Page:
Posts Tagged ‘Twitter Employees’
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Twitter’s initial public offering (IPO) was, by all accounts, a huge success. The company sold millions of shares at its asking price of $26 dollar a piece and, at the time of writing, has a market capitalisation of $23.96 billion.
Of course, Twitter is still, relatively, a small company, and with that amount of cash being pumped into the firm, a lot of people did rather well. Indeed, by one estimate, some 1,600 Twitter employees are now millionaires or better. That’s the good news. The bad? Collectively, they owe more than two billion dollars in tax.
Data visualization is at an all-time high, as graphic designers and web whizzes compute cooler and cooler ways to display the infinite stream of data flying around the Internet daily.
Find of the week: designer Santiago Ortiz created a data visualization examining how all the people who work at Twitter interact on – well, Twitter.
Check it out, below.
A study from Dow Jones VentureSource last week looked at how women are shaping modern businesses, and found that startup companies with a high percentage of female executives are generally more successful than those who skew overwhelmingly towards men.
The survey analysed more than 20,000 companies, and Glam Media, a lifestyle content creator which runs a number of websites, was singled out for high praise amongst all startups, as 29 percent of its 28 executives are female.
Which contrasts somewhat sharply with Twitter, which has the heady total of one senior female executive within its roster.
1,046 to be precise. Which means that the firm has been on a serious hiring spree.
Back in January, Twitter CEO Dick Costolo said that Twitter employed “about 900 people”. I’ve been tracking the company’s staff roster pretty closely for a number of years now and, by looking at the rate of employee acquisition since 2008, I concluded that Twitter should have been sorting out the paperwork for its 1,000th employee “within about six months”, which turned out to be a pretty good guess.
Last April, I took a look at the products that Twitter staff members were using to send their tweets, publishing the results on our sister blog, Social Times. Back then, some 85 percent of all tweets from Twitter employees came via official Twitter products, with 32 percent of those from Twitter.com.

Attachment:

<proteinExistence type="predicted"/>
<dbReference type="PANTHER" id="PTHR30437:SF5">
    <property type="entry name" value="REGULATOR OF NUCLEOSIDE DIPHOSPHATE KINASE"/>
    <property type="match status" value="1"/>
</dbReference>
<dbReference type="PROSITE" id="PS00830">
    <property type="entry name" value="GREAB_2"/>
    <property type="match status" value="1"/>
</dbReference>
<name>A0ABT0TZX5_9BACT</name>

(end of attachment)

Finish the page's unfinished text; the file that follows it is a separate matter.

Fast-forward almost a year later, and Twitter’s stranglehold on how its employees tweet has increased – a heady 94 percent of all staff tweets now come from official Twitter products.
Last month Twitter CEO Dick Costolo said that the company now employs “about 900 people”. I’ve been tracking Twitter’s staff count pretty closely for a few years now, and while it’s certainly true that Twitter’s hiring spree is on a major uptrend, with some serious growth in the past few weeks, either Costolo rounded up a little, or Twitter themselves are slow to update their own data, because their current roster looks to be set at 833 people.
Impressive, for sure – and by my calculations, Twitter should hire its 1000th employee before the end of this year.
We’ve tracked Twitter’s staff roster pretty closely at AllTwitter over the past couple of years. Back in May 2009 the company’s employment count was just 69 (dude). By February of this year that number had jumped to almost 400, reached 500 in May and 600 in June, when the company hired more than 70 people in a month.
Things have slowed a little since then, and Twitter has let a few key people go, but the company is still picking up new bodies at a decent pace, and now boasts a staff of more than 700.
Following a massive $800 million round of funding, Twitter board members Bijan Sabet and Fred Wilson, two of the company’s earliest investors, have both stepped down.
It’s the latest in a series of big employee changes at Twitter that have taken place since founder member Jack Dorsey resumed control of the company back in March.
It’s currently unclear if they walked or were fired. All have been with the company since way back.
Twitter isn’t saying much (“some people have left the company and we appreciate their contributions”), but there’s some speculation that they were pushed out by Jack Dorsey, as he looks to tidy up anyone still affiliated with the Evan Williams/Biz Stone/Jason Goldman regime, taking a firmer grip on the house that Jack built.
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